Intraocular Pressure Following Suprachoroidal Administration of Triamcinolone Acetonide Suspension: Results from the Phase 3 PEACHTREE Clinical Trial

Presenter:

David Chu, MD

Authors:

David Chu, MD / Thomas Ciulla, MD, MBA

 

Affiliation:

Purpose:

To evaluate intraocular pressure (IOP) in patients with macular edema secondary to noninfectious uveitis (NIU) following suprachoroidal injection of CLS-TA (triamcinolone acetonide injectable suspension), and to compare the IOP events in patients in the control group who were rescued during the PEACHTREE trial versus those who received only treatment with suprachoroidal injections of CLS-TA and no rescue treatment.

 

Methods:

160 patients were randomized 3:2 to receive suprachoroidal injections of CLS-TA or sham at baseline and week 12, and rescue therapy if needed. Pre-defined criteria were established for the administration of rescue therapy. The type of rescue therapy was at the investigators’ discretion. Pre-injection IOP was assessed every 4 weeks through week 24. Endpoints included ³ 30mmHg IOP as an IOP-related adverse event at any visit, IOP medication use, and surgical intervention for IOP. A post hoc analysis was conducted to compare IOP-related outcomes in patients who only received CLS-TA to patients who received rescue treatment in the control arm.

 

Results:

In the analyses, 6.3% of patients in the control arm experienced an IOP AE of IOP ≥30 mmHg at any post-baseline visit vs 5.2% in the CLS-TA arm; 9.4% of patients in the control arm were given additional IOP lowering medication versus 7.3% in the in the CLS-TA arm. No surgical intervention was required for an elevated IOP AE in either group. By week 24, 13% of the patients in the CLS-TA arm and 72% in the control arm required rescue therapy (p<0.001). Among subjects who received rescue therapy, intravitreal and periocular corticosteroids were most commonly prescribed. In the post hoc analysis, CLS-TA patients who did not receive rescue treatment experienced lower rates of IOP ³30mmHg at any visit compared to control patients who received rescue therapies (4.8% versus 10.9%). The use of IOP lowering medications in patients who only received CLS-TA was lower than control patients who received rescue therapy (7.2% versus 13.0%).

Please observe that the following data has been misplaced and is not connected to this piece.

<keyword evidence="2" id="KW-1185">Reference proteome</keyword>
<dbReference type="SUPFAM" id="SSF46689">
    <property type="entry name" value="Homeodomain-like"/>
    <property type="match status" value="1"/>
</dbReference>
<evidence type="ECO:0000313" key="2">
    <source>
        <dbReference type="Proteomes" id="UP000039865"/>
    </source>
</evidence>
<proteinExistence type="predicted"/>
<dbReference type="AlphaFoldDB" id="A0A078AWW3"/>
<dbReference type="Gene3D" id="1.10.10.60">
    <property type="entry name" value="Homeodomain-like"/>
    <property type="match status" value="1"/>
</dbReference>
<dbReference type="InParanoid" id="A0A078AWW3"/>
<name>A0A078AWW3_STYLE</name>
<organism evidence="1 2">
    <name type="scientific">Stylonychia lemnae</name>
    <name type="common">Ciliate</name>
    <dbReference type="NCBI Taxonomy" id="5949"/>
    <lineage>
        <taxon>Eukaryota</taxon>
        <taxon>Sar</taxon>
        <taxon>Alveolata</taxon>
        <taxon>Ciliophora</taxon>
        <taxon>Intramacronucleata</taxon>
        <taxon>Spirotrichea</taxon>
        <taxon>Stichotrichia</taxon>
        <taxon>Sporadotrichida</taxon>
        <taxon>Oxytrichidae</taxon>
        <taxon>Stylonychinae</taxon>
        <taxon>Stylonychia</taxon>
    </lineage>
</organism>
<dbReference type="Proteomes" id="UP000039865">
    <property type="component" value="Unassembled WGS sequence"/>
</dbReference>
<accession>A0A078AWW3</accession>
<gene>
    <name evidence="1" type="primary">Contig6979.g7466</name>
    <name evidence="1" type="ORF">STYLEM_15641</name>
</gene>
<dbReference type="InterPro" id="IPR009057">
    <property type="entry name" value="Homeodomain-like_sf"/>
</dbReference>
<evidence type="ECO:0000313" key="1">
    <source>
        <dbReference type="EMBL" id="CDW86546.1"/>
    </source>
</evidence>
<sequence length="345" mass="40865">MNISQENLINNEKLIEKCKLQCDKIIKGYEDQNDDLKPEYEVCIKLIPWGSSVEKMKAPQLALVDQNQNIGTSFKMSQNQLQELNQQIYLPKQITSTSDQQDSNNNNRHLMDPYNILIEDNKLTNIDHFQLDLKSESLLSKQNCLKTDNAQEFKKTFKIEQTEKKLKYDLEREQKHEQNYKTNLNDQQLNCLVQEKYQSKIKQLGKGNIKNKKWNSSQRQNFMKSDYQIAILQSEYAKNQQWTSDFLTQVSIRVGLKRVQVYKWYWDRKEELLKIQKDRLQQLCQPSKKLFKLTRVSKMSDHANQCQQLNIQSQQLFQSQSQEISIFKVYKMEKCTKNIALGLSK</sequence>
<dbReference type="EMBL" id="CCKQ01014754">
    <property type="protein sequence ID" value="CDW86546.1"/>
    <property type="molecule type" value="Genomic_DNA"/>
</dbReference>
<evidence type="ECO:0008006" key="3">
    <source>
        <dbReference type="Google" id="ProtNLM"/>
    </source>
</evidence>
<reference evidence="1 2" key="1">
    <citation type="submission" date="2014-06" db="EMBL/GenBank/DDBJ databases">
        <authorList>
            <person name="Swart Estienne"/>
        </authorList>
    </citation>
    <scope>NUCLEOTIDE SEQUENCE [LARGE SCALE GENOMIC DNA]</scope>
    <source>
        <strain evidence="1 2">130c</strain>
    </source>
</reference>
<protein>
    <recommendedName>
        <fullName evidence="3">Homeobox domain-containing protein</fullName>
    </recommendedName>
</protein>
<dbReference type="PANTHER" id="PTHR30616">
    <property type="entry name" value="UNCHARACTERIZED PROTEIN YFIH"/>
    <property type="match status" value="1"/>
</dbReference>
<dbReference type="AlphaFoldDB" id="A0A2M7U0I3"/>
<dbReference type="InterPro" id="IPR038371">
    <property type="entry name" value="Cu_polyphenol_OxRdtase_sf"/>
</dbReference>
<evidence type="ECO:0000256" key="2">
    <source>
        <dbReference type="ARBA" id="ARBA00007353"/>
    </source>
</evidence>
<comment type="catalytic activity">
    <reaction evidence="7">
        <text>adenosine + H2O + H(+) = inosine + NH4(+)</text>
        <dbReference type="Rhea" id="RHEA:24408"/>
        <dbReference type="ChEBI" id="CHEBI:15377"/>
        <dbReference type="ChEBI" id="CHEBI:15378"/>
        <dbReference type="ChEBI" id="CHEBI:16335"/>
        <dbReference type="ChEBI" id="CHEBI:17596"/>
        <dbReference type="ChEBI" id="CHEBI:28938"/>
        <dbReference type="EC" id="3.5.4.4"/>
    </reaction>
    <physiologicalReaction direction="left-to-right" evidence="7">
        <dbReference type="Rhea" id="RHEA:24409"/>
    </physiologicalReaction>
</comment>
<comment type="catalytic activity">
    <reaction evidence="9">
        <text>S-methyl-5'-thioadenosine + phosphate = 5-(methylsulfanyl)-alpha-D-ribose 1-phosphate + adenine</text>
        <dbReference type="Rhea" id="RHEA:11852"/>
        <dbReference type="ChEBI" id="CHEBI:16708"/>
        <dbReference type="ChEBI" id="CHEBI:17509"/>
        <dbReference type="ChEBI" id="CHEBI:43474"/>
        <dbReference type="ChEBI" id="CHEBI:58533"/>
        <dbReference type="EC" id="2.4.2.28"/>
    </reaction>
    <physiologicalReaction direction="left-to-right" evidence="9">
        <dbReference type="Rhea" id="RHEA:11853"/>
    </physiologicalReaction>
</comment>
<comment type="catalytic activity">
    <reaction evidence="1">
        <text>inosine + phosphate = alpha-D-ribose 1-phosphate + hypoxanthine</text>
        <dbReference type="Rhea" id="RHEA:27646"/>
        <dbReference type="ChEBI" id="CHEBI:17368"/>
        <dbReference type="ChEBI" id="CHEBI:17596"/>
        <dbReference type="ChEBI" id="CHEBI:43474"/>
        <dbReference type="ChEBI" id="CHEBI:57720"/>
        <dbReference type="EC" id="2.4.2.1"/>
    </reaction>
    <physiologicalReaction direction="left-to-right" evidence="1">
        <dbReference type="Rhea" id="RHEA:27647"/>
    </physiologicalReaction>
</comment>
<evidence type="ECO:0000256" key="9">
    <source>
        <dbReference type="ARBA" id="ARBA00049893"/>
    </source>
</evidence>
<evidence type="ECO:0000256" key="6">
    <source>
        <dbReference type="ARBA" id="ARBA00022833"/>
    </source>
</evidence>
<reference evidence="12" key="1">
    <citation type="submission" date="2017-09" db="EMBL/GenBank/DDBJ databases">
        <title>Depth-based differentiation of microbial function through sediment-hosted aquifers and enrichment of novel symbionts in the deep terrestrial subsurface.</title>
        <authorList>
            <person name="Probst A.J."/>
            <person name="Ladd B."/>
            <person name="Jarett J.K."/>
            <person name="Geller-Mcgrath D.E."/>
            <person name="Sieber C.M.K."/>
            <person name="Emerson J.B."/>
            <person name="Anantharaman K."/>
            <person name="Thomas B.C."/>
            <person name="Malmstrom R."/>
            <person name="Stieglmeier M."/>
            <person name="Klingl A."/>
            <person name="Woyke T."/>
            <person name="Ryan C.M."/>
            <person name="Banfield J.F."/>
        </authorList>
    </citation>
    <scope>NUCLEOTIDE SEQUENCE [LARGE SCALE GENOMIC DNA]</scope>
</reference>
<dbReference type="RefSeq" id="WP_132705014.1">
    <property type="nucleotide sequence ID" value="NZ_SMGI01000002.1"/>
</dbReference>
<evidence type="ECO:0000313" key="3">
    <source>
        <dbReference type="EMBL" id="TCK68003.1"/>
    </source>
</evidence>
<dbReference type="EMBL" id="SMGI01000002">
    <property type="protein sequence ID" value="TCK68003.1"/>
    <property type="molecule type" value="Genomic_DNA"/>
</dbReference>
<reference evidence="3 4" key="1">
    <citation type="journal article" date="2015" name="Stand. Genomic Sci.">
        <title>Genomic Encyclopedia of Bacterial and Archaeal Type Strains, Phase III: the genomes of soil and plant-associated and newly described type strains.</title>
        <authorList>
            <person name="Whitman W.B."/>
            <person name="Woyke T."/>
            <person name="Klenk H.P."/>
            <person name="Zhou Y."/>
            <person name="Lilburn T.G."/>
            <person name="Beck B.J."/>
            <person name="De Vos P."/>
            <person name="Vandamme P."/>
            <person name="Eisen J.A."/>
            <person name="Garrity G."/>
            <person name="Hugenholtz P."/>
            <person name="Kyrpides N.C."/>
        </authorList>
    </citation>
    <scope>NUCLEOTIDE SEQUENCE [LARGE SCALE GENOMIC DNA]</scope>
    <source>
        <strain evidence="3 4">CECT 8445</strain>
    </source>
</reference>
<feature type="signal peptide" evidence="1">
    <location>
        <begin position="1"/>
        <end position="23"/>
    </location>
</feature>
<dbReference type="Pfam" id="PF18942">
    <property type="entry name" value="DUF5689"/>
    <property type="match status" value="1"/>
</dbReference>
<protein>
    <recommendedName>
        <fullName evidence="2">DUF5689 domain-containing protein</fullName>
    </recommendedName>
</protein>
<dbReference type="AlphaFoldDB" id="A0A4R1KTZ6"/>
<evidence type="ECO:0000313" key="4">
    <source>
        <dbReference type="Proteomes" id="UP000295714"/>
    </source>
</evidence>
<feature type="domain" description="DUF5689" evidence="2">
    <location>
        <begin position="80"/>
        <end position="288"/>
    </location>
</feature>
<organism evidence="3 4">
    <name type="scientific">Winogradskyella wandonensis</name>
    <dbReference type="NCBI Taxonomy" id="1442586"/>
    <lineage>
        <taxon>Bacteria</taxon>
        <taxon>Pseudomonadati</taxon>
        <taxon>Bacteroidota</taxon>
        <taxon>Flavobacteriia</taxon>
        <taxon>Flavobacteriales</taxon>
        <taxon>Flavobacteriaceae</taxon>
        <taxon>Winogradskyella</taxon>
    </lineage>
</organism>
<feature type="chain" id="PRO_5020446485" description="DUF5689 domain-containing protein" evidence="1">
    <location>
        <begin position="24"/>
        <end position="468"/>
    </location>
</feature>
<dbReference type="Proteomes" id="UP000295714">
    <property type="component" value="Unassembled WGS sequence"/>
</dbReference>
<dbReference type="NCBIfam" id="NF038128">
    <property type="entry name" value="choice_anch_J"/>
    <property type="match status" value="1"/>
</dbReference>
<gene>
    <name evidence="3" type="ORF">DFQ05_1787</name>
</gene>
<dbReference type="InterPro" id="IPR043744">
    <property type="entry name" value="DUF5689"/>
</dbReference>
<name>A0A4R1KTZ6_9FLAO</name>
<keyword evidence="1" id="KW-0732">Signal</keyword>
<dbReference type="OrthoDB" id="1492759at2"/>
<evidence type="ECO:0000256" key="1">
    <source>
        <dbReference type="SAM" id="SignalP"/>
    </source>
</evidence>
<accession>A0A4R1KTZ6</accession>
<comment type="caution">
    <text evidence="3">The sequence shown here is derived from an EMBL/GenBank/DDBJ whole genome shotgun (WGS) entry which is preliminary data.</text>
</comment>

Conclusions:

Suprachoroidal injections of CLS-TA did not significantly increase IOP relative to sham control in the Phase 3 PEACHTREE trial. Study subjects who only received CLS-TA experienced lower rates of IOP events compared to subjects who also received rescue therapy, supporting a potential beneficial compartmentalization effect of a steroid delivered via the suprachoroidal space.

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